Unstable Anomaly: Necessary unless you enjoy taking long walks or staring at your corpse.



    KEY ITEMS:

    Halo of Arlyse
    Ancient Parthan Defenders
    Serpent's Sparker
    Tal Rasha 6-piece - Helm, Chest, Belt, Pants, Amulet, Source


    A note on the Tal Rasha source. Those found prior to 2.2 have the ability to roll Hydra bonus damage on them. As of Patch 2.2, the new Tal Rasha sources always come with Meteor bonus damage. It's a fixed roll, meaning you cannot touch them in any way. As a result, the remaining primary stats cannot be enchanted to a skill bonus. The preference in this Hydra-oriented setup would be to have Hydra bonus. However, Meteor bonus from the new source is still fine.


    Alternate Item Combos:

    Unity - Recommended item for dealing with excessive range damage (Ice Armor/Halo only prevents melee); requires immortal follower token (e.g. http://us.battle.net/d3/en/item/enchanting-favor ) and a second Unity on the follower


    Stone of Jordan - If you're not going to run Unity, you can try Stone of Jordan for elite DPS as this setup sorely lacks it.


    Ring of Royal Grandeur + Firebird - Trading away damage reduction from Unity, you can switch out a Tal Rasha piece with Firebird and run the 2-piece bonus for a free cheat death. Shoulders + source (Firebird's Eye) are good choices, the source is especially nice if you cannot obtain a Hydra Tal source.


    Nilfur's Boast - Best way to get more DPS out of your free Meteors. Greatly aids in Rift Guardian kill time.


    Firebird's Pinions + Firebird's Tarsi - Shoulder options are highly lacking and Unstable Anomaly is the only way you can cheat death. Having the 2-piece Firebird bonus can save you a lot of headaches. This would be the choice if you are willing to sacrifice Nilfur's Boast, but unwilling to give up a ring slot for Ring of Royal Grandeur.


    Pauldrons of the Skeleton King - As said, shoulder options are highly lacking. If Nilfur's Boast is selected, these shoulders can sometimes give you that extra cheat death opportunity.


    My preferred setup:
    Helm: Tal Rasha's Guise of Wisdom
    Shoulder: Pauldrons of the Skeleton King
    Chest: Tal Rasha's Relentless Pursuit
    Belt: Tal Rasha's Brace
    Gloves: Tasker and Theo
    Bracers: Ancient Parthan Defenders
    Pants: Tal Rasha's Stride
    Boots: Nilfur's Boast
    Ring 1: Halo of Arlyse
    Ring 2: Unity
    Amulet: Tal Rasha's Allegiance
    Weapon: Serpent's Sparker
    Off-hand: Tal Rasha's Unwavering Glare


    GEMS:

    Main:
    Zei's Stone of Vengeance - Dynamically updates all DoT damage the further you are away from the affected target. For Hydra damage, this is based on where the Hydra is located relative to the target.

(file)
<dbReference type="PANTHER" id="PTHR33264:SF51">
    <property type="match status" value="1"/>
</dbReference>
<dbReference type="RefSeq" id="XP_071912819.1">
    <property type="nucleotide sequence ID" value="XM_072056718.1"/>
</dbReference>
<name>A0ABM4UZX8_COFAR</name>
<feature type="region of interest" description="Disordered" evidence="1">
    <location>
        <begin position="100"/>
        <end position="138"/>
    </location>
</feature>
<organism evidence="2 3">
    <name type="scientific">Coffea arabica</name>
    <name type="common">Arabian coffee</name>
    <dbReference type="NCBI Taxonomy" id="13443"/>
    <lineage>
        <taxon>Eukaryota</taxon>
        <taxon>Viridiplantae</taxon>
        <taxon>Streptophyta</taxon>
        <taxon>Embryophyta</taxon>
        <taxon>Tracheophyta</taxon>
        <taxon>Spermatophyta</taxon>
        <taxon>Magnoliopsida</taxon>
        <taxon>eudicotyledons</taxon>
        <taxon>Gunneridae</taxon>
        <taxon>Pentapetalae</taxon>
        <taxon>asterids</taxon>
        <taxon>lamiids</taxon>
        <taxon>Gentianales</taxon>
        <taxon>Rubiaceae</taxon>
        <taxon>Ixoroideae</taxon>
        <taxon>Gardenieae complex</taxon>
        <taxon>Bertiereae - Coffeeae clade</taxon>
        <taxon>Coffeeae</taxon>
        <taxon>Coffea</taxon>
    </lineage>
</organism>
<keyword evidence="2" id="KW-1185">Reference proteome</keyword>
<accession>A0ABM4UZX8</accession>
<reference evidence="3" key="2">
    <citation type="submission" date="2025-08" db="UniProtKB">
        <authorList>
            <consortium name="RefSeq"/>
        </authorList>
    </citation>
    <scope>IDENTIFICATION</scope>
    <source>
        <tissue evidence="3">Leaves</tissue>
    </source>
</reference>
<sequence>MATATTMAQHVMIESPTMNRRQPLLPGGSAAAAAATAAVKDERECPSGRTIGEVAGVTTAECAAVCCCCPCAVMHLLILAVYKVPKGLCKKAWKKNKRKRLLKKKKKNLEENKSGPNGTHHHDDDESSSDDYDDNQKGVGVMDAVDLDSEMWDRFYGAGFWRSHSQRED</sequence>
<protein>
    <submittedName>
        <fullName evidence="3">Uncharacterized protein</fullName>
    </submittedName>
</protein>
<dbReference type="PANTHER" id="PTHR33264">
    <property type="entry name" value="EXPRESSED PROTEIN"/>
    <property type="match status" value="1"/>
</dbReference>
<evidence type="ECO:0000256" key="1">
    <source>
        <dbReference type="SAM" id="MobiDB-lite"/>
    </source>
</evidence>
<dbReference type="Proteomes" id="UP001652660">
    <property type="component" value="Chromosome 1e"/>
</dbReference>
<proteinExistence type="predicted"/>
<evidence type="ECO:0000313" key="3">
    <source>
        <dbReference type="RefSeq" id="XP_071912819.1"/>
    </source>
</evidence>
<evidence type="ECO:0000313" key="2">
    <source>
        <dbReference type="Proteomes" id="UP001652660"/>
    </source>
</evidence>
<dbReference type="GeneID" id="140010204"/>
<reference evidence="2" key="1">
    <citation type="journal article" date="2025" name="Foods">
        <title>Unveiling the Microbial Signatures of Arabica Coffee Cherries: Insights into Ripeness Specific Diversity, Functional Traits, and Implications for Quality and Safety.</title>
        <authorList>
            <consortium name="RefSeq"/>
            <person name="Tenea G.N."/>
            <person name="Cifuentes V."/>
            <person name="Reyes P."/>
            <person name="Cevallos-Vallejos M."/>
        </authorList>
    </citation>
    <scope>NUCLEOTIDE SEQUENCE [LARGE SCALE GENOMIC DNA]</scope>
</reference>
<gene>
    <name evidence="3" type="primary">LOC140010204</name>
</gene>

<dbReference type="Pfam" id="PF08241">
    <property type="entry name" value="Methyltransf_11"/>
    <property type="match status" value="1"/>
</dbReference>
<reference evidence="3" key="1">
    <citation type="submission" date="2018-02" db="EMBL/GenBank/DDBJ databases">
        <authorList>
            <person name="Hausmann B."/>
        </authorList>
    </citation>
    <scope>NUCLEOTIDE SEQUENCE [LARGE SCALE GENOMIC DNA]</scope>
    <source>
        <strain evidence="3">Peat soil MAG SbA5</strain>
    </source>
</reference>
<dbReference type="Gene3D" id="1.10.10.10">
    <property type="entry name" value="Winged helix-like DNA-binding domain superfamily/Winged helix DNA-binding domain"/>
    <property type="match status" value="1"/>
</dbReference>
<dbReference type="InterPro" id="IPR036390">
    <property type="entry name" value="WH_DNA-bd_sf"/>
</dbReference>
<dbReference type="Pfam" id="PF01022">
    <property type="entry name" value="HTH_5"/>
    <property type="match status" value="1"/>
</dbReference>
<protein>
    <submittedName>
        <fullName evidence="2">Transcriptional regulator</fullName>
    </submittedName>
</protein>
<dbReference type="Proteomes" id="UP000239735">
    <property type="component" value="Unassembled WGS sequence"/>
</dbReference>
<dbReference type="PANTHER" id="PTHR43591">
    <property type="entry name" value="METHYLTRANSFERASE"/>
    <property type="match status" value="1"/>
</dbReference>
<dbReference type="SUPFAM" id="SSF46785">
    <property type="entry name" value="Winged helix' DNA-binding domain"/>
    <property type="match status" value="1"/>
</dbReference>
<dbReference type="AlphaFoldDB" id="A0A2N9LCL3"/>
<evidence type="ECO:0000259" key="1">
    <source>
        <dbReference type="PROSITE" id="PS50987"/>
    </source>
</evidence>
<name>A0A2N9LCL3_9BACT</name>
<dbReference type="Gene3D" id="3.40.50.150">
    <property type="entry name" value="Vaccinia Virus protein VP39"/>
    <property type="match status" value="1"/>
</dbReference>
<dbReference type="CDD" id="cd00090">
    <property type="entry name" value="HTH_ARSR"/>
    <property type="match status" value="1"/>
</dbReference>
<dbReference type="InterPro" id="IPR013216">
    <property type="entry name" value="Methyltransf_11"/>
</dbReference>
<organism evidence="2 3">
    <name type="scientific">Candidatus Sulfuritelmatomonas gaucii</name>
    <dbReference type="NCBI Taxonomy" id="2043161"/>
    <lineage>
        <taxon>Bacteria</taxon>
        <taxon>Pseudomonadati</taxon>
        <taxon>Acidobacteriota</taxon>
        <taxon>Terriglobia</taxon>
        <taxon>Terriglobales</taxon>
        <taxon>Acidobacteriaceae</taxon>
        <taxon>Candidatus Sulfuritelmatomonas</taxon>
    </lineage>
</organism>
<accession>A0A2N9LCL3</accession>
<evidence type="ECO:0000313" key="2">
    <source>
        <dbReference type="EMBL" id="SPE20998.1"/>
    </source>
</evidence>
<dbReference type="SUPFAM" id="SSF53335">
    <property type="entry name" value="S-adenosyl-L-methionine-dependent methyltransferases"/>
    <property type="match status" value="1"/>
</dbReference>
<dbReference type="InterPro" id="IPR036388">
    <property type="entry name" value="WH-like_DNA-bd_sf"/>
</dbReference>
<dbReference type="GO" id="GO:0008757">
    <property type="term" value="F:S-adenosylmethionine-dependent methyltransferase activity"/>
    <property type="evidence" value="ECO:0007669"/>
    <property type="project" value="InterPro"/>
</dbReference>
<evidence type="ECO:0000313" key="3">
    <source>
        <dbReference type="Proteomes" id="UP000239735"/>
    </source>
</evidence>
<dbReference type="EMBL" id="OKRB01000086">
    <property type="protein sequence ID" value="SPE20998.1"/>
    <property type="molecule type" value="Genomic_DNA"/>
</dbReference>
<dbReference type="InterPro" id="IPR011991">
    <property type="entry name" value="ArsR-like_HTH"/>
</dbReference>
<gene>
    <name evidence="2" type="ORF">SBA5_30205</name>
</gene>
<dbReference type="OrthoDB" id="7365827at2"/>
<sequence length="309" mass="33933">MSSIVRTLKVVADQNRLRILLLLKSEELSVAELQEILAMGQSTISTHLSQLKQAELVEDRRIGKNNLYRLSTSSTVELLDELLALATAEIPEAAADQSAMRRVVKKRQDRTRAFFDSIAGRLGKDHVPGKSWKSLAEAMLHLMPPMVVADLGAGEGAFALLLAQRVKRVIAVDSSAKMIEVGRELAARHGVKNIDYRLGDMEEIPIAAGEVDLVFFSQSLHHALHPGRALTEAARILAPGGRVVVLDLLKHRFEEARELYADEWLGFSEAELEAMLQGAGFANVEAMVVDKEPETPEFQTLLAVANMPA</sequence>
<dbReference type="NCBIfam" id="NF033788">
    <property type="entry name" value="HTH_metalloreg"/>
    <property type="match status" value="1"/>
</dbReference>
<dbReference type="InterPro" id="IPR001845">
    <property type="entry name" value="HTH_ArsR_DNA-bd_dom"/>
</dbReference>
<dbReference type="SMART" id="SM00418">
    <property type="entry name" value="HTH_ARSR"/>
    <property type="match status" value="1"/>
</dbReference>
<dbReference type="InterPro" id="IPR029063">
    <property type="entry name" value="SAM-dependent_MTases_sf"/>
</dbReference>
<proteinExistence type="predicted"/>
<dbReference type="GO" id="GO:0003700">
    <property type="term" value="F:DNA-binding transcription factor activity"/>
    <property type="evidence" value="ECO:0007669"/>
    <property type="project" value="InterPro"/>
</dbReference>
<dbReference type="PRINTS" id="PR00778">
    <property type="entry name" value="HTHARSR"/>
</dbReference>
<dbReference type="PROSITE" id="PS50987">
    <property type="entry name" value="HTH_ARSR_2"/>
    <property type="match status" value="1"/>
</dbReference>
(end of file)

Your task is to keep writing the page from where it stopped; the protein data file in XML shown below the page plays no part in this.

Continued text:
Bane of the Trapped - Bonus damage triggers as long as the target is under crowd control (you don't necessarily have to be the one doing the CC).


    Secondary:
    Esoteric Alteration - Crazy added defense prevents ranged enemies from picking you off when you don't have APD's bonus active (physical projectiles can still wreck you, though). This gem allows you to take even more damage to the face.


    Pain Enhancer - Works incredibly well with Mammoth Hydra (which can proc the gem's effects). As you would often be surrounding by enemies, the increased attack speed can further boost Hydra's DPS. If you're running a Flame Blade variant, this gem can be considered your go-to choice. Beware of potential frame rate drops if you're hitting too many targets.


    Gem of Efficacious Toxin - Some extra debuffs. Not the greatest choice for gems in this particular setup.


    Bane of the Powerful - Since this setup sorely lacks elite damage, this gem can make up a good chunk of it. Personally this is probably my last choice for a gem.


    Follower Spec (Templar):

    http://us.battle.net/d3/en/calculator/follower#0101 Just pick heals (Heal, Guardian) and crowd control (Intimidate, Charge).


    Follower Main Gear:
    Eun-Jang-Do - RIP Thunderfury. First thing, this setup is already on crowd control, so no need for a Thunderfury to help aid Bane of the Trapped. Eun-Jang-Do? Save it for those fleeing elites or a dying Rift Guardian.


    Freeze of Deflection - Extra CC opportunities


    Enchanting Favor - Used in combination with a second Unity in order to grant permanent 50% bonus mitigation


    Follower Optional Gear:
    Oculus Ring - More APS for the follower means more CC.


    Bul-Kathos's Wedding Band - If you're not running both Unity and Oculus Ring, BK Wedding Band is a suitable DPS option for your Templar.


    Ess of Johan - More CC, great for helping set up targets; can sometimes get you killed if the Templar pulls mobs in onto you, but usually that won't happen in this setup.


    GAMEPLAY

    Unlike Apocalypse Firebird in 2.1.2 and prior, the melee Tal Rasha wizard is incredibly durable and can push out a lot of damage without needing to herd things around all over the map. Some herding may be necessary when mob numbers dwindle, as the APD bonus is dependent on how many targets you manage to stun.